What is this excerpt about?
Dr James Rutherford Morison rejected medical expectations of an earlier era and instituted antiseptic environments during and after surgery. His main point was that preventing infection was key. To achieve this, his ‘Bipp Treatment’ was a manner of cleansing the wounds as deeply as possible with a chemical paste (Bipp). He claimed that, while knowledge of bacteria and anatomy were both important, few doctors in the war would be expert in both. So, destroying the unwanted micro-organisms inside the victim and preventing others from gaining entrance, would seriously increase the life chances of the patient. As Morison wrote, having a clever surgeon in the operating theatre wasn’t as important as having a careful one.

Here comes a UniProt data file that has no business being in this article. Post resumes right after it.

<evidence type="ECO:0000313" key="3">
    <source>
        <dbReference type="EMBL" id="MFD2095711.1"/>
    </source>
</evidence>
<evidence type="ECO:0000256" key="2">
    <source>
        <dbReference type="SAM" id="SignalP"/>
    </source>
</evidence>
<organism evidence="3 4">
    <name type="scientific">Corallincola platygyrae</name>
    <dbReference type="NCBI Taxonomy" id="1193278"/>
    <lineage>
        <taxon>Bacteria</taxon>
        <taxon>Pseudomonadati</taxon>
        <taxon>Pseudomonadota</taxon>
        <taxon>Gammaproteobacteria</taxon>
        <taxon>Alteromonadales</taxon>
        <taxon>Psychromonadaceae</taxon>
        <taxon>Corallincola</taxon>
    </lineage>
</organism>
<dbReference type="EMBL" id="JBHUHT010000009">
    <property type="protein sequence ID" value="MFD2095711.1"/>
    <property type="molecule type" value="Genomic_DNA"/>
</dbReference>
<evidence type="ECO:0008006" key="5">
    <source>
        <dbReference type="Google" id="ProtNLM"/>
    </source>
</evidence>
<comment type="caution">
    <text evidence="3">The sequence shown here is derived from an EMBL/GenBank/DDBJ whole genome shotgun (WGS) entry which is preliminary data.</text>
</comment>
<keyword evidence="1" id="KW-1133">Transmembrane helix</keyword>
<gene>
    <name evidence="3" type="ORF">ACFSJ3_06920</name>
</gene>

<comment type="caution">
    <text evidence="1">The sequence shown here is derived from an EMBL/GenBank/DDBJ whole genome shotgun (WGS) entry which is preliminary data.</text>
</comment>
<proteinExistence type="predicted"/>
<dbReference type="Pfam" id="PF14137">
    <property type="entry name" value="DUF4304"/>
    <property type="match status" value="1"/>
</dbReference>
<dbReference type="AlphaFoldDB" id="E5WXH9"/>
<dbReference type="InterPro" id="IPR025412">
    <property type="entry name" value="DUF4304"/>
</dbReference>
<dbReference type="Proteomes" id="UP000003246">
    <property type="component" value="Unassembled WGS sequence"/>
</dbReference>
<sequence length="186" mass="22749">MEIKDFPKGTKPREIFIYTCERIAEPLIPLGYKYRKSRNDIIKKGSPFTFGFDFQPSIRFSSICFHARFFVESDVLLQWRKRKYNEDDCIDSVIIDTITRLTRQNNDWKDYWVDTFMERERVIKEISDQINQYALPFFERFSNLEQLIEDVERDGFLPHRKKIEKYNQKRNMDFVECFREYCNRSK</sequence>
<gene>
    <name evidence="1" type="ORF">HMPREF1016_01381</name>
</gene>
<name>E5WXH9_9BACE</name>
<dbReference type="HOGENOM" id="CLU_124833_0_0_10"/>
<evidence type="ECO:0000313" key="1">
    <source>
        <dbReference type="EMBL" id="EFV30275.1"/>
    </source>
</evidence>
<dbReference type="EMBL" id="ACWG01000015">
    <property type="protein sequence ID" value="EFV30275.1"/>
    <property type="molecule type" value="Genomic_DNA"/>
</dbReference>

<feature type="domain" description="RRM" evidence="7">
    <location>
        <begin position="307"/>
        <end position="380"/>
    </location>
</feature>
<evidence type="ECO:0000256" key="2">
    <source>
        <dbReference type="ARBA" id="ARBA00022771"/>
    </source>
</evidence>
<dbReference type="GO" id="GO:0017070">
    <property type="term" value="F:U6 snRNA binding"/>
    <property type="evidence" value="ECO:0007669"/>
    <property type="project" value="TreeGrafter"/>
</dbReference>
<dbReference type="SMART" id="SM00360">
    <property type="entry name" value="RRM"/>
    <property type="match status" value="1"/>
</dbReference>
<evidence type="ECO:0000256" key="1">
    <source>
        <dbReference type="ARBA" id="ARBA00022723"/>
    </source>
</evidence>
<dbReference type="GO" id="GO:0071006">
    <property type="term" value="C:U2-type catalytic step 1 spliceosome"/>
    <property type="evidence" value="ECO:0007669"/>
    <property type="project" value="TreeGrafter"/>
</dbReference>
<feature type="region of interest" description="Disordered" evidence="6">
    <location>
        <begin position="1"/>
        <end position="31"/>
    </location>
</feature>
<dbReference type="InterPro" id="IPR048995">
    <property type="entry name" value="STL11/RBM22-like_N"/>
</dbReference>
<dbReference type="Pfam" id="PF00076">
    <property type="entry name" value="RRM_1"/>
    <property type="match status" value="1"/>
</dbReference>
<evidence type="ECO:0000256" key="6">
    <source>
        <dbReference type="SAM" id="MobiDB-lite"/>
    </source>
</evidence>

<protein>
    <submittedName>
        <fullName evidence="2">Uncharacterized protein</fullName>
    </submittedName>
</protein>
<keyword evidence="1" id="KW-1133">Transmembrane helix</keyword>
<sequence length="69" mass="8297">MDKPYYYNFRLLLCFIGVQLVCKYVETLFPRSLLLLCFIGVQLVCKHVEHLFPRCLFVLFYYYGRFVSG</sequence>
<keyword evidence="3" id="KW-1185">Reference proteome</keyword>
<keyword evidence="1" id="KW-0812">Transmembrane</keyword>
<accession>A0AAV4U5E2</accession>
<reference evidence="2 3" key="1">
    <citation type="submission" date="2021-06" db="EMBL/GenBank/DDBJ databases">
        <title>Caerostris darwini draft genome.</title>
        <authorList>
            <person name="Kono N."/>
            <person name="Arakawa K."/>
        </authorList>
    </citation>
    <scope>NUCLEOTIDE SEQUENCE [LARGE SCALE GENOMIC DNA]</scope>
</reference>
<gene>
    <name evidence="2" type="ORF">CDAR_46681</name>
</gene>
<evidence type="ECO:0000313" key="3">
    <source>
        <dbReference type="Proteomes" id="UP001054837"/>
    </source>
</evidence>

Who wrote this book?
Professor Morison studied medicine at Edinburgh University and joined the Royal College of Surgeons in 1889. He had already published An Introduction to Surgery several years before the First World War allowed him to gain more expertise in trying to correct physical trauma caused on the battlefield. Specifically, he focused on pelvic and abdominal injuries, writing books about them in 1915 and again in 1924. His surgical training manual was well-respected by the British Medical Association. He died in Newcastle, in 1939.
- Article by:
- Julie Anderson
- Race, empire and colonial troops, Life as a soldier
World War One created thousands of casualties from physical wounds, illness, and emotional trauma. Dr Julie Anderson reflects on the subsequent impact on the role of doctors and nurses, and the medical treatment, organisation and new technologies that they employed.